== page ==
Everyone has a personal battle in their life, something which affects them physically or emotionally. In our house we are no different, we battle through as a family on a daily basis never really knowing what each new day will throw at us. Now, i’m not writing this as a woe is me or even trying to compare our life to anyone else. Like the saying goes ‘There is always someone worse off’. I am writing this because I get asked why i’m doing this massive challenge.
My wife Pippa has Ehlers Danlos Syndrome – Hypermobility (EDS-HT), this is a group of conditions which are caused through genetic alterations in collagen. Collagens are the proteins found throughout our bodies that give strength to our skin, bones and joints to name a few.
(Parts of this description was taken from Alan Hakims article which can be found HERE if you would like more information.)
This basically means Pippa is in pain on a daily basis, She rates her pain on a scale of 1 to 10, with a good day for her being a 6, but most the time it’s at 8+. She wears rings on all her fingers and thumbs, these are not to look nice; but to stop her fingers dislocating. She bruises like a peach, to the point that she has no idea how she even gets them, they just seem to appear. Her want to ride her bike or do a gym session is always put on hold or cut short due to pain in her hips or back. The pain can escalate during the day without warning, meaning she has to either push through the pain or cancel plans, and believe me cancelling plans or giving in to this condition frustrates Pippa.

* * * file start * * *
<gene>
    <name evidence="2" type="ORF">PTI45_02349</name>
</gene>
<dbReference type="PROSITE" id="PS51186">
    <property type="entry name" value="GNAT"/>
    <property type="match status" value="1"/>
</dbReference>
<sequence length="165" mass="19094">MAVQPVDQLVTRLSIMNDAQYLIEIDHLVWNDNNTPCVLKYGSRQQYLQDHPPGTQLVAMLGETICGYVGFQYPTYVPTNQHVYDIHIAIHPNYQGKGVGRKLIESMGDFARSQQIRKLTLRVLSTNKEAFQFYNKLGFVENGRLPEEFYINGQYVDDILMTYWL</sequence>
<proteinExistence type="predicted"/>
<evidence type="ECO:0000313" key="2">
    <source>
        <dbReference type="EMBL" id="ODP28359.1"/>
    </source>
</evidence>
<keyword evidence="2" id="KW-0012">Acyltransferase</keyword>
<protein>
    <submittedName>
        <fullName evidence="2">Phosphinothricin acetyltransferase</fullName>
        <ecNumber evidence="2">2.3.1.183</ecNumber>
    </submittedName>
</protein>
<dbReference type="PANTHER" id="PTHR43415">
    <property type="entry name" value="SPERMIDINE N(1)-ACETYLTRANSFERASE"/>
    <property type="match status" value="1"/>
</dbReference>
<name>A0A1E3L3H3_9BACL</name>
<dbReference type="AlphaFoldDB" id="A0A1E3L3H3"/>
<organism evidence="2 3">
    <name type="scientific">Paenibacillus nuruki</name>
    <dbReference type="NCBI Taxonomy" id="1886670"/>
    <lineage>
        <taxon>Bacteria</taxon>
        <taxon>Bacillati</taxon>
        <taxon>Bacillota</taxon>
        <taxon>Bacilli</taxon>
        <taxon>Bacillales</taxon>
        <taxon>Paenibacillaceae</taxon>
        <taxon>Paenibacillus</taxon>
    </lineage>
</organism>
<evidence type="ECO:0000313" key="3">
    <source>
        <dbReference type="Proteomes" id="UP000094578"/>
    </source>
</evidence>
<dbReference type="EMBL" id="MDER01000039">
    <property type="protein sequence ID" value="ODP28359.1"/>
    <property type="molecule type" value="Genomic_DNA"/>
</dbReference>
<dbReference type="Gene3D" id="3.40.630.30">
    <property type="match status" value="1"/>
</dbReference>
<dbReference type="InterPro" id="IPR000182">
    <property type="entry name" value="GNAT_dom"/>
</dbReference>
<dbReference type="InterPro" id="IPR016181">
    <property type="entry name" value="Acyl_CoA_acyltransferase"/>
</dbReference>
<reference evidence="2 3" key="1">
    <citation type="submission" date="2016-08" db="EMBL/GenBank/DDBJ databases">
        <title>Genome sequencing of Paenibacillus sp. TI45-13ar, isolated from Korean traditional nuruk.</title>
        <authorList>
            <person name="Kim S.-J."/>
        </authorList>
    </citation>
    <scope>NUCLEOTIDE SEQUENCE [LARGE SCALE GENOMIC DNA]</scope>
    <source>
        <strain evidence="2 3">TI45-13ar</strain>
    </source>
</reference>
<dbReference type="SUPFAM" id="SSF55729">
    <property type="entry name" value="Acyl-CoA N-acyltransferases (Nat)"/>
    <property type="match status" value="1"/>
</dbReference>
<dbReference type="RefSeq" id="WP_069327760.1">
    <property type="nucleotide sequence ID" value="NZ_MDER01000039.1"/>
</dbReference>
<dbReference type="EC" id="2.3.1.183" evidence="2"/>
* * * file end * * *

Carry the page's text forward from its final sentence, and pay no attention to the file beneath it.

We battled through years of tests and misdiagnosis to finally get to where we are now. For about 18 months Pippa was told she had fibromyalgia which has similar symptoms to EDS-HT. Since getting the correct diagnosis the Hypermobility Syndromes Association (HMSA) have been our go to place for information and guidance. They are working hard to help educate everyone about the conditions including health care professionals. They use a zebra as one of their mascots because the zebra is representative of rare conditions in medical school (Doctors are taught “hear hoofbeats, think horses”, in short, they’re reminded to look for the obvious and mundane cause before assigning responsibility for a patient’s symptoms to a rare condition). (information taken from HERE) Please don’t think I’m knocking our health care professionals, they do an amazing job and we thank them for their support. But this is a rare condition and people need to be made aware from parents, school teachers to doctors.
With the very real chance that Pippa could end up in a wheelchair in the future and with the possibility our little girl may also have some form of hypermobility syndrome, I wanted to help the HMSA keep up their awesome work. If we can raise awareness of these conditions through my challenge and their educational work, then people can get the correct help they need earlier and potentially save the NHS thousands on wasted tests and appointments.
Please support us by spreading the word and if you have the resources to help financially, we would be very grateful of any donation you could make. If you would like to learn more about the work HMSA do click HERE.
Let’s’ make a difference together